Rational Religion

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And So...


We can start by accepting all the scary, discomfiting elements of our environment as part of the natural order of the Universe.


Floods, wildfires, earthquakes, tornadoes, plagues, even the occasional impacting comet, are part of where we live.  Wars, automobile crashes and skiing accidents are, more or less, part of the way we choose to live.


We're not going to live very long, in any case, so there isn't much sense in torturing ourselves with dire anticipations and harrowing scenarios of possible future events.


We have control over a limited area of our lives, but we need to define that area as accurately as possible and take responsibility for it, to the best of our ability.


If we screw up, and survive it, we will hopefully have learned something which will help to keep us from screwing up, in that particular way, again.  However, we need not obsess about our screw-ups.  Everybody screws up, to greater or lesser degree, and the important thing is to pick up the pieces and get on with our lives.


Accidents and natural disasters beyond our control we need not worry about at all; except to be as prepared as possible.  We don't have to wonder why god did this to us, or allowed it to happen. 


An impersonal Universe, going about its physically ordained business of cause and effect, will bruise us occasionally.  The results will often be inconvenient; sometimes tragic.  But they will be bearable if we accept them as a consequence of living in an environment which was not created for our convenience.


There’s not much comfort here; or reassurance; except the knowledge that you are part of something which has been around for a good long time and has prospects for being around a while longer.


And it’s such great fun to be along for the ride!


Still, living in this world demands constant vigilance, and we are not very good at being vigilant, especially when our environment most of the time lulls us into a false sense of security by seeming to cooperate with us.


In the Midwest it rains often enough most summers that the corn grows well.  In the San Joaquin Valley there is usually enough irrigation water to ripen the fruit and mature the cotton crop.  We get used to this; we count on it  and we grow comfortable with it, so that when it doesn't rain some summers in Iowa, or there is a short snow pack in the Sierra Nevada, we consider it a “disaster.”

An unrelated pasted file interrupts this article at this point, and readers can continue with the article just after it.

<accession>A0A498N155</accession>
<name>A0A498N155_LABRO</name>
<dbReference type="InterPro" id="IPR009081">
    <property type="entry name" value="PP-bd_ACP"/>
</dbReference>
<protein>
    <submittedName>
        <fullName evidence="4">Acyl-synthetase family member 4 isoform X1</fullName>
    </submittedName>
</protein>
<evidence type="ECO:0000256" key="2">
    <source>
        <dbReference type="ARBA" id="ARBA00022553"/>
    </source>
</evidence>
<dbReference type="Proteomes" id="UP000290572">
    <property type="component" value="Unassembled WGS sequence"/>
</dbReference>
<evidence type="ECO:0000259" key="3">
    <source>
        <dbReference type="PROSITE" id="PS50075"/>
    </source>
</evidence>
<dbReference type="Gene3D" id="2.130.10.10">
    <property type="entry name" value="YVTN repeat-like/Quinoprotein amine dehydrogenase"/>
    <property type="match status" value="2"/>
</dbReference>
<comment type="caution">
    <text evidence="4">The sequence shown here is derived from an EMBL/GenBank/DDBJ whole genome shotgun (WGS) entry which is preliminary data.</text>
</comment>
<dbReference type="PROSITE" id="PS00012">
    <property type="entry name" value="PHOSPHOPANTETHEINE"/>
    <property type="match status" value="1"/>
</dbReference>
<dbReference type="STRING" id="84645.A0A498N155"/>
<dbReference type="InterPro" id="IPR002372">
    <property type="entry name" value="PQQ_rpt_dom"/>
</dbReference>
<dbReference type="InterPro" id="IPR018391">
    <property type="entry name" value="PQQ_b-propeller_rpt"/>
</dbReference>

We grow old -- rather rapidly, as it turns out -- and we die.  We mourn our dead, sometimes to irrational lengths, as though we didn't know it was going to happen.  When people die "before their time" we grieve much deeper, for the lost years they might have had. 


This is all quite natural.  As living creatures we don't like to think about dying.  As surviving ones, we wish our loved ones could have had more time with us. 


Because we Rational Religionists do not seek solace in superstition and conventional metaphysics, we cannot pretend that our dead have gone on to "someplace better," or to anyplace at all.


What we can do is understand that, statistically, in any given population, some people live long lives and others live shorter ones.  When creatures such as we insist on operating heavy, dangerous machines,  those machines will occasionally kill us; more often if we operate them at high speeds in close proximity to one another; much more often if we do it carelessly or impaired by fatigue or noxious chemicals..


Such "accidental" deaths are a consequence of the way we choose to live.   If we embrace the convenience of automobiles and tractors and trains and airplanes, we must accept the statistical fact that some of us will die as a direct result of using them. 


 We must know that there are, in the human gene pool, various hereditary traits which we define as “diseases;”  and that there lurk in the environment a number of other living creatures whose life cycles will intersect with ours to cause other maladies; that sometimes we will die of these diseases;  and, ironically, that sometimes the very hereditary defects which make us ill in one way may militate to keep us alive when confronted by some outside pathogen. 


There is no logical way to define any of this as "good" or "evil."


It simply is.  


Get used to it.